Finn agreed.

“Racism is the use of these names, logos, mascots and condoning this fan behavior,” she said. “If you’re going to make a statement decrying racism, then you need to make a statement to decrying these other things as well.”

Others are pressuring the Chiefs, too

The damaging effects of Native appropriation in sports have been well documented.

In 2005, the American Psychological Association published a resolution calling for the retirement of mascots, symbols and images featuring Natives, citing a body of research that shows such caricatures have negative mental health consequences for Native people.

The National Congress of American Indians called for the end of racism in sports and Native sports mascots in a report published in 2013, saying that such imagery perpetuates the idea that Native people are “frozen in history.”

“If we’re a cartoon, how are we going to take seriously tribal sovereignty and water rights and missing and murdered Indigenous women and all these things that need to be addressed and we’re still working on?” asked Crouser.

With that in mind, advocacy groups are ramping up the pressure on the Chiefs.

Thousands of people have signed the online petition. In addition to the billboards in Kansas City, the Not In Our Honor coalition has hired a plane to fly near the stadium throughout the weekend displaying the “Change the Name, Stop the Chop” message. And the Florida Indigenous Rights and Environmental Equality Organization is leading a protest Sunday outside the stadium where the Chiefs and the Tampa Bay Buccaneers will play.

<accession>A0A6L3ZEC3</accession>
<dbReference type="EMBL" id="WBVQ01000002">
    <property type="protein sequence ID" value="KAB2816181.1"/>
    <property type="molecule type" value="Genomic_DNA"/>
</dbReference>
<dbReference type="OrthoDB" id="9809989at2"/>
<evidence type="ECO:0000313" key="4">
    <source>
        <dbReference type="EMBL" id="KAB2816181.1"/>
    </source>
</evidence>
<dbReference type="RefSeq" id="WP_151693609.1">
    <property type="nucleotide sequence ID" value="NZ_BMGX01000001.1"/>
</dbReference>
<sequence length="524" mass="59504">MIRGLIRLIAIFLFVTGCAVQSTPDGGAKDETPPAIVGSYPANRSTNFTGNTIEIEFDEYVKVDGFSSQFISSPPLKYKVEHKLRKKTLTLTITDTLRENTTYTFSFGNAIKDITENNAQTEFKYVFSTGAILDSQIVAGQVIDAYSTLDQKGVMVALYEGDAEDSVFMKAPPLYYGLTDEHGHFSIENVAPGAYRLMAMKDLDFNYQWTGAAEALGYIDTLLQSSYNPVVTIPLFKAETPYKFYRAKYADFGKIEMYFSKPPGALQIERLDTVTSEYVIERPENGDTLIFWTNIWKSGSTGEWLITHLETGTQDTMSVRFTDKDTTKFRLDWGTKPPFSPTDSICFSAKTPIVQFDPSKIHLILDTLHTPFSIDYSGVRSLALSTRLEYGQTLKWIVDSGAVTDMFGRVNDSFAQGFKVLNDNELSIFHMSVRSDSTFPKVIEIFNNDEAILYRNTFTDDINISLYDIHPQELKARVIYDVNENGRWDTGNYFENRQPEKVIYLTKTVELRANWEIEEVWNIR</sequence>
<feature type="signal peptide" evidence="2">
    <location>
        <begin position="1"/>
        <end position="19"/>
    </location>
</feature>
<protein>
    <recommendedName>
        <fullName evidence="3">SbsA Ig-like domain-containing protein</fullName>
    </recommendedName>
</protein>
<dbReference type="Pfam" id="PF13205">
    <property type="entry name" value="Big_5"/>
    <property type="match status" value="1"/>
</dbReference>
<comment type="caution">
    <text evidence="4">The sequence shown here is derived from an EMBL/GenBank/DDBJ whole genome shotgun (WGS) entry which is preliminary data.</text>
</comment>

“Native peoples have been organizing to eliminate racist sports mascots for decades,” said Echo-Hawk. “We’re not going to tire.”

The Chiefs’ hometown newspaper has echoed those calls, too.

“There is no glory in being the last holdout clinging to traditions and symbols that are now viewed as insensitive or even racist,” the Kansas City Star editorial board wrote in December of last year. ” And as other teams have taken action, it has become increasingly apparent that the Chiefs are delaying the inevitable.”

The decisions made by Washington’s NFL team and Cleveland’s MLB team to change their names have shown that teams can bring fans together in ways that don’t cause harm or offense to Native people, activists say.

So instead of holding on to symbols and traditions that are widely considered disrespectful, the Chiefs should consider this a chance to attract more Native fans and make their franchise inclusive, Finn said.

“This is a moment where the NFL can apply their zero tolerance for on-field use of racial slurs to all races and ethnic groups, especially Native people,” she said. “There’s a real opportunity there for them to step up and to really be forward in their commitment to end racism.”